In the present study, the considered structure is a piezomagnetic material cylinder enclosed by the selfreinforced material with a mechanically imperfect interface. Selfreinforced materials are developed by the composition of fiber and matrix of the same material under specific temperature and pressure. Practically the selfreinforced material is stiffer, stronger, and discontinuous in contrast to the further anisotropic materials. This material has huge applications due to its extra deformation capacity. Whenever selfreinforced anisotropic materials exhibit electromechanical properties, these materials are applicable in the manufacturing of magnetic actuators, artificial muscles, etc. [2124]. Verma and Rana [25] studied the influence of rotation on cylindrical structure tubes reinforced by fibers along a helical path. Moreover, Mahanty et al. [26] also studied the dispersion characteristics of shear waves in layered cylindrical fiberreinforced media.
Two types of interfaces exist i.e., perfect interface and imperfect interface. Mostly, the composite material structures, the considered interface between the distinct materials is not perfect. The causes of imperfection may be microdefects, corrosion, aging of glue used between interfaces, or any accumulated damage. Such type of imperfection influences the transference behavior of considered waves remarkably. Wang et al. [27] and Fang et al. [28] displayed clearly the effect of the imperfection of the interface on the wave propagation through the materials. Moreover, some researchers used a linear spring model of the interfacial imperfection to exhibit their influence on wave propagation through different channels [2931]. Therefore, the consideration of interfacial imperfection in the current research article brings it near to the realworld scenario. So, this research paper fills the gap between previous works done by the researchers which were only limited to a plain interface, but this paper introduced the concept of mechanical imperfect interface with different materials (reinforced material and piezomagnetic material).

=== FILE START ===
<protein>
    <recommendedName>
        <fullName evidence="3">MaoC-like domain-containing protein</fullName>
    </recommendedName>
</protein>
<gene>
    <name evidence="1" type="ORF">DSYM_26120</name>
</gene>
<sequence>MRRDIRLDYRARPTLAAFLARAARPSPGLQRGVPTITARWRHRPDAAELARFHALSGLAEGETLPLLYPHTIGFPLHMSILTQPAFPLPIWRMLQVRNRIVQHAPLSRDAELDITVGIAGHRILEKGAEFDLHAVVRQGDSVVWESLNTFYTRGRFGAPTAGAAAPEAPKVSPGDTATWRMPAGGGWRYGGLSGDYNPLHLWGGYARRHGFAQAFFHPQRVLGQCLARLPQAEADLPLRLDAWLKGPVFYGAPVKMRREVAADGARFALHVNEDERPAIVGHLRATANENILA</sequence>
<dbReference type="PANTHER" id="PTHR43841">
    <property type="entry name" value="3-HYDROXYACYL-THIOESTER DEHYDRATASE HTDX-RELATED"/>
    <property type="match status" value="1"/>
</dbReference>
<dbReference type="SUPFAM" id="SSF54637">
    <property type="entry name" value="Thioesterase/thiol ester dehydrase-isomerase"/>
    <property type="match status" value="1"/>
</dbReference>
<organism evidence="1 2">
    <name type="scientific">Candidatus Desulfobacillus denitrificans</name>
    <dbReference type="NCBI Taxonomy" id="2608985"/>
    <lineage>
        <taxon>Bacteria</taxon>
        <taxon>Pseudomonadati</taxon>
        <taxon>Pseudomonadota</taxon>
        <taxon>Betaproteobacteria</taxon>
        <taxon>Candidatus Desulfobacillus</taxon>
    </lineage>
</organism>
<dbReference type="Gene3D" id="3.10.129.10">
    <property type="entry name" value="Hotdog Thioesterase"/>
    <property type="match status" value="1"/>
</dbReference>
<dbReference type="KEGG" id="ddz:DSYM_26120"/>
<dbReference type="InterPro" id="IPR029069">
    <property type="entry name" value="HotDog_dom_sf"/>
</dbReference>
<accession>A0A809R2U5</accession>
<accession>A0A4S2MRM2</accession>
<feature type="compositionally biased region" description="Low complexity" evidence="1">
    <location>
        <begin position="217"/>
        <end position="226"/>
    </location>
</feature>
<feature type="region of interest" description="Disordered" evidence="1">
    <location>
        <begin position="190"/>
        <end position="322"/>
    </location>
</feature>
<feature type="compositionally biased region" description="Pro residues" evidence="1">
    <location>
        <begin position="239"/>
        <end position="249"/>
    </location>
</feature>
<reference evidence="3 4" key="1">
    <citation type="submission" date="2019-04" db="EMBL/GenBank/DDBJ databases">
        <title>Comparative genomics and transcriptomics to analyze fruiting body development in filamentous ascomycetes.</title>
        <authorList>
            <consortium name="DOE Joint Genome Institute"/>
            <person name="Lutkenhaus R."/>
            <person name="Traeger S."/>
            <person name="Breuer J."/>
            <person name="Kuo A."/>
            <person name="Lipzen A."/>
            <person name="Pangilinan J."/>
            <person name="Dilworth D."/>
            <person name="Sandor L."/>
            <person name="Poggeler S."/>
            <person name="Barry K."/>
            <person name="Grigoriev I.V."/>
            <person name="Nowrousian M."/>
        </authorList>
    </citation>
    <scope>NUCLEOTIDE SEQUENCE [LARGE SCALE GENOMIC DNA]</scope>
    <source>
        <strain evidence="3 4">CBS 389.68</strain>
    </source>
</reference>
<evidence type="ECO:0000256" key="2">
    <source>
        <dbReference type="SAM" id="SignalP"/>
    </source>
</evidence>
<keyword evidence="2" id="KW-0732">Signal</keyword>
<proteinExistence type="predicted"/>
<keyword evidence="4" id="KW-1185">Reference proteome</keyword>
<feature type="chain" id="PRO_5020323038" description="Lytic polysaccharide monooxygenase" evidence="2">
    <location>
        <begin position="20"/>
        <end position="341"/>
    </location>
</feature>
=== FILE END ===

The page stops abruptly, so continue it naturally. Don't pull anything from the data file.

However, sometimes during the different fabrication stages and manufacturing process, somehow there is a presence of initial stress in the medium. Therefore, it is necessary to consider the presence of initial stress in piezomagnetic material or structure. [3234] consider the initial stress to make a better representation of their results without any error in the piezocomposite structures. Necessary discussion on composite structures using wave transmission through smart material under some mechanical stresses is carried out in [3545].
This paper is going to exhibit clearly the SH wave vibrations transference in an initially stressed piezomagnetic cylinder coated with a thin layer of selfreinforced material and the interface considered between both materials is mechanical damage. The effects of a mechanically damaged imperfect interface, thickness ratio, reinforcement, initial stress, and piezomagnetic parameters are extensively shown on the phase velocity of SH waves. The outcomes of the present work will provide references for designing engineering PM composites.
The present study describes a central cylindrical model, which is comprised of two distinct materials i.e., piezomagnetic and selfreinforced material as shown in figure 1. It consists of a prestressed piezomagnetic cylinder and a traction free concentric selfreinforced materialcovering layer. The outer radius is and inner radius of the cylinder. The cylindrical coordinate system is considered.
For SH wave propagation in prestressed PM composites, an antiplane shear motion, displacement, and magnetic potential in the plane are given as Sun et al. [10].